To protect your vision, all people with diabetes should see an ophthalmologist (an eye doctor) at least yearly. As part of the eye exam, the doctor will dilate your eyes so that they can see the back of the eye (the retina) and determine if the diabetes is causing damage. For this test, your doctor puts drops into your eyes that temporarily make your pupils get bigger. Then, they use a special magnifying lens to check your retina and optic nerves. They'll also test your eye pressure, side vision, and distance vision.

The test is painless. But since you'll be sensitive to light and your vision will remain blurry for a few hours, it's a good idea to bring sunglasses and get someone else to drive you home.

In people with type 1 diabetes, these annual exams should start within three to five years of diabetes once the patient is age 10 or older. People with type 2 diabetes should have their first eye exam once they are diagnosed. Those with eye complications may need to see their ophthalmologist more frequently. Women with diabetes who become pregnant should have a comprehensive eye exam during the first trimester and close follow-up with an eye doctor during their pregnancy. (This recommendation does not apply to women who develop gestational diabetes.)

Gastroparesis

Diabetes increases your risk of gastroparesis. With gastroparesis, the nerves to the stomach are damaged and stop working properly. This causes the stomach to take too long to empty its contents and makes it difficult to manage blood glucose levels. Sometimes, changing your diet can help. There are some medications and treatments for gastroparesis.

You may need one or more of these tests:

  • Upper gastrointestinal endoscopy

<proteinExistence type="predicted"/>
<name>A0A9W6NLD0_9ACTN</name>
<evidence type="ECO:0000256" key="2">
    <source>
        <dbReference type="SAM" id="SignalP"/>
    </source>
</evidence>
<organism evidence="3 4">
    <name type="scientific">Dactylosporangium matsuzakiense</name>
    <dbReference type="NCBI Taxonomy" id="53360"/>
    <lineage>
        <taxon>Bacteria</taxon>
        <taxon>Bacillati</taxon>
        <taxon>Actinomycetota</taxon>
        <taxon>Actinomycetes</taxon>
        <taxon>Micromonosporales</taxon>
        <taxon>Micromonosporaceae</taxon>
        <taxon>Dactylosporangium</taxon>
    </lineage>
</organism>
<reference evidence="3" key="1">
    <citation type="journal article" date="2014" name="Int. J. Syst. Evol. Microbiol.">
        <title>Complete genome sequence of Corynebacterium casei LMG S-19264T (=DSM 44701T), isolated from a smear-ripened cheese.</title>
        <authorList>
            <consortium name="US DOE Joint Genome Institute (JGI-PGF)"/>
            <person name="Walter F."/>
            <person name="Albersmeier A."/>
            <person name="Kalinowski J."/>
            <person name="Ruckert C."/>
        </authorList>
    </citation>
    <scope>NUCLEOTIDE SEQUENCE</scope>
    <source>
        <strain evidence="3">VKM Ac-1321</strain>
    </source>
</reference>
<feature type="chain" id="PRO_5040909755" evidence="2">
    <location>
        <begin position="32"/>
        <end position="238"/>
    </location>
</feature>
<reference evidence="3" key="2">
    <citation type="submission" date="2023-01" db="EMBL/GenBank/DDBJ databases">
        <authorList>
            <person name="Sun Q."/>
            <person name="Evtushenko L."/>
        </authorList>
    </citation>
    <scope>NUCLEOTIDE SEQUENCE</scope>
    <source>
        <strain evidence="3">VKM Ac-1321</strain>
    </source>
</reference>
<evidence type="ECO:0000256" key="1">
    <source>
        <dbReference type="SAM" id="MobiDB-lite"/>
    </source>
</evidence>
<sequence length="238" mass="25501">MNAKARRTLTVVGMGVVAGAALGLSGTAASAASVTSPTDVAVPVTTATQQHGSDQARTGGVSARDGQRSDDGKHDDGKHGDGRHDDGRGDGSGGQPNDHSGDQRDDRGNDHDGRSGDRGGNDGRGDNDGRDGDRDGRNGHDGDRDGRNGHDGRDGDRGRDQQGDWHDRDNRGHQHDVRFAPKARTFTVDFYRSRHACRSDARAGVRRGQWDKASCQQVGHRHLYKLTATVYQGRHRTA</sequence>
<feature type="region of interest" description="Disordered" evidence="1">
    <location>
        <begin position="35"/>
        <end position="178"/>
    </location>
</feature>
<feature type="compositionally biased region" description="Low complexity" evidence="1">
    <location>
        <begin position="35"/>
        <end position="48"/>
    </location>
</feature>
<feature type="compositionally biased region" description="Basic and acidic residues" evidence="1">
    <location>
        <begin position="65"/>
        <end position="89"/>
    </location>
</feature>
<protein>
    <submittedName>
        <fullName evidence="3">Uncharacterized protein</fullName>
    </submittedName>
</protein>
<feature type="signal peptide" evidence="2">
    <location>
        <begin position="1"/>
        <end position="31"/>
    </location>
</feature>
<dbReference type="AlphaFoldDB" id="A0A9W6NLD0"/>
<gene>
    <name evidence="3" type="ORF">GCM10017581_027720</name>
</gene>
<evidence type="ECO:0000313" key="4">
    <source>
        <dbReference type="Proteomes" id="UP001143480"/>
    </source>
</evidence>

• Upper GI series
  • Gastric emptying scintigraphy
  • SmartPill
  • Gastric emptying breath test

These tests mostly involve eating or drinking something or getting an imaging test (like an X-ray) to help doctors check if your digestive system is working well.

Talk to your doctor about ways to prevent diabetes complications. Ask for information on early warning signs so you can seek treatment when it is most effective.

Erectile Dysfunction

Diabetes increases the chance of developing erectile dysfunction, or impotence. For some men, adopting a healthier lifestyle, such as quitting smoking, exercising regularly, and reducing stress, may be all that is needed to resolve erectile dysfunction. It's important to talk to your health care provider about your erectile dysfunction, as your doctor can recommend other remedies -- including medications, a vacuum constriction device (VCD), and other erectile dysfunction aids -- that can help.

Skin Problems

As many as a third of people with diabetes will have a skin condition related to their disease at some time in their lives. High levels of glucose in the blood provide an excellent breeding ground for bacteria and fungi and can reduce the body's ability to heal itself. Fortunately, most skin conditions can be prevented and successfully treated if caught early. If your skin is not cared for properly with type 2 diabetes, a minor skin condition can turn into a serious problem with potentially severe consequences.

Infection

Type 2 diabetes slows down your body's ability to fight infection. High blood glucose leads to high levels of sugar in your body's tissues. When this happens, bacteria grow and infections can develop more quickly. Common sites of infection are your bladder, kidneys, vagina, gums, feet, and skin. Early treatment of infections can prevent more serious complications.